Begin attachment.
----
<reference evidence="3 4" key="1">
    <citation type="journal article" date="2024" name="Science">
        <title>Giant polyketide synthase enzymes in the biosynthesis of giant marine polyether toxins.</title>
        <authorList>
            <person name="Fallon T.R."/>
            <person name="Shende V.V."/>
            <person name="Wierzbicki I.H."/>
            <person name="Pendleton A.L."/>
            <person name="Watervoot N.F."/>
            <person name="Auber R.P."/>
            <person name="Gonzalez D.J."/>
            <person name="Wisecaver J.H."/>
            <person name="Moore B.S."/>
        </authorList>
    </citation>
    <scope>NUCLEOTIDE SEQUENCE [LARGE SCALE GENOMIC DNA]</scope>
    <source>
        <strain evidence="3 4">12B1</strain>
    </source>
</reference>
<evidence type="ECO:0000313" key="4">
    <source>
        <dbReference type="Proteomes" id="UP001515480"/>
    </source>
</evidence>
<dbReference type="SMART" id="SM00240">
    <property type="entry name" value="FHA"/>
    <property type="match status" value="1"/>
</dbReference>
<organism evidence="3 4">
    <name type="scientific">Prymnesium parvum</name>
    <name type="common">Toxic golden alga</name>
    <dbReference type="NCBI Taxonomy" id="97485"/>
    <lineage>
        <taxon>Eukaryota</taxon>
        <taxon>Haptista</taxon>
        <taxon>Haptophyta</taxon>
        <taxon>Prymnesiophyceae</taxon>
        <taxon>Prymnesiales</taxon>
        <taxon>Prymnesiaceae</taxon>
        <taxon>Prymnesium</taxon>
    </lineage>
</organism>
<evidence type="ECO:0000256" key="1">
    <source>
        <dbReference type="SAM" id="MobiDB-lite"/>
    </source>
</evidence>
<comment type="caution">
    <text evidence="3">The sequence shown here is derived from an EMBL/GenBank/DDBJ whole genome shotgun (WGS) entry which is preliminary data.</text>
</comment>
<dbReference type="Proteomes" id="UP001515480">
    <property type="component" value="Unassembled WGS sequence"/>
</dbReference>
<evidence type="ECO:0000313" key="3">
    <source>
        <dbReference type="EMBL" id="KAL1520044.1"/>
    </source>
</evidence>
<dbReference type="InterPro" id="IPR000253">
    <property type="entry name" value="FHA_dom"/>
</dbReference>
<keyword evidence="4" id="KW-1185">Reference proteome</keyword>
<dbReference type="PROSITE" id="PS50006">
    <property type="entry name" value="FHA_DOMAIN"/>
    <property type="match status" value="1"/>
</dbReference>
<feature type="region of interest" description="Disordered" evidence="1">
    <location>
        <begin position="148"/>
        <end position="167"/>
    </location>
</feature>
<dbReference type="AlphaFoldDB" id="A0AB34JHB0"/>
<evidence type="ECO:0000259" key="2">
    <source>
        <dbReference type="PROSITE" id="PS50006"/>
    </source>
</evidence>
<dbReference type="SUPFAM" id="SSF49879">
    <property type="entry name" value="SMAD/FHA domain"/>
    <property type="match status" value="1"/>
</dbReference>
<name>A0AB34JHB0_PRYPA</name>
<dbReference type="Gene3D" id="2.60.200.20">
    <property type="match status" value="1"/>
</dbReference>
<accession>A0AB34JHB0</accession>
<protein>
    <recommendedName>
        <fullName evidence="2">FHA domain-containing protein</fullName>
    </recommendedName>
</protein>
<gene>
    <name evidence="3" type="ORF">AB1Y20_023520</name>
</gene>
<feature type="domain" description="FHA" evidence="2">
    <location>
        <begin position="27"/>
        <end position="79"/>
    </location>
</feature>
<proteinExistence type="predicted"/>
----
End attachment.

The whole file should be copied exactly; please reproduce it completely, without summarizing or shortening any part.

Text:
<reference evidence="3 4" key="1">
    <citation type="journal article" date="2024" name="Science">
        <title>Giant polyketide synthase enzymes in the biosynthesis of giant marine polyether toxins.</title>
        <authorList>
            <person name="Fallon T.R."/>
            <person name="Shende V.V."/>
            <person name="Wierzbicki I.H."/>
            <person name="Pendleton A.L."/>
            <person name="Watervoot N.F."/>
            <person name="Auber R.P."/>
            <person name="Gonzalez D.J."/>
            <person name="Wisecaver J.H."/>
            <person name="Moore B.S."/>
        </authorList>
    </citation>
    <scope>NUCLEOTIDE SEQUENCE [LARGE SCALE GENOMIC DNA]</scope>
    <source>
        <strain evidence="3 4">12B1</strain>
    </source>
</reference>
<evidence type="ECO:0000313" key="4">
    <source>
        <dbReference type="Proteomes" id="UP001515480"/>
    </source>
</evidence>
<dbReference type="SMART" id="SM00240">
    <property type="entry name" value="FHA"/>
    <property type="match status" value="1"/>
</dbReference>
<organism evidence="3 4">
    <name type="scientific">Prymnesium parvum</name>
    <name type="common">Toxic golden alga</name>
    <dbReference type="NCBI Taxonomy" id="97485"/>
    <lineage>
        <taxon>Eukaryota</taxon>
        <taxon>Haptista</taxon>
        <taxon>Haptophyta</taxon>
        <taxon>Prymnesiophyceae</taxon>
        <taxon>Prymnesiales</taxon>
        <taxon>Prymnesiaceae</taxon>
        <taxon>Prymnesium</taxon>
    </lineage>
</organism>
<evidence type="ECO:0000256" key="1">
    <source>
        <dbReference type="SAM" id="MobiDB-lite"/>
    </source>
</evidence>
<comment type="caution">
    <text evidence="3">The sequence shown here is derived from an EMBL/GenBank/DDBJ whole genome shotgun (WGS) entry which is preliminary data.</text>
</comment>
<dbReference type="Proteomes" id="UP001515480">
    <property type="component" value="Unassembled WGS sequence"/>
</dbReference>
<evidence type="ECO:0000313" key="3">
    <source>
        <dbReference type="EMBL" id="KAL1520044.1"/>
    </source>
</evidence>
<dbReference type="InterPro" id="IPR000253">
    <property type="entry name" value="FHA_dom"/>
</dbReference>
<keyword evidence="4" id="KW-1185">Reference proteome</keyword>
<dbReference type="PROSITE" id="PS50006">
    <property type="entry name" value="FHA_DOMAIN"/>
    <property type="match status" value="1"/>
</dbReference>
<feature type="region of interest" description="Disordered" evidence="1">
    <location>
        <begin position="148"/>
        <end position="167"/>
    </location>
</feature>
<dbReference type="AlphaFoldDB" id="A0AB34JHB0"/>
<evidence type="ECO:0000259" key="2">
    <source>
        <dbReference type="PROSITE" id="PS50006"/>
    </source>
</evidence>
<dbReference type="SUPFAM" id="SSF49879">
    <property type="entry name" value="SMAD/FHA domain"/>
    <property type="match status" value="1"/>
</dbReference>
<name>A0AB34JHB0_PRYPA</name>
<dbReference type="Gene3D" id="2.60.200.20">
    <property type="match status" value="1"/>
</dbReference>
<accession>A0AB34JHB0</accession>
<protein>
    <recommendedName>
        <fullName evidence="2">FHA domain-containing protein</fullName>
    </recommendedName>
</protein>
<gene>
    <name evidence="3" type="ORF">AB1Y20_023520</name>
</gene>
<feature type="domain" description="FHA" evidence="2">
    <location>
        <begin position="27"/>
        <end position="79"/>
    </location>
</feature>
<proteinExistence type="predicted"/>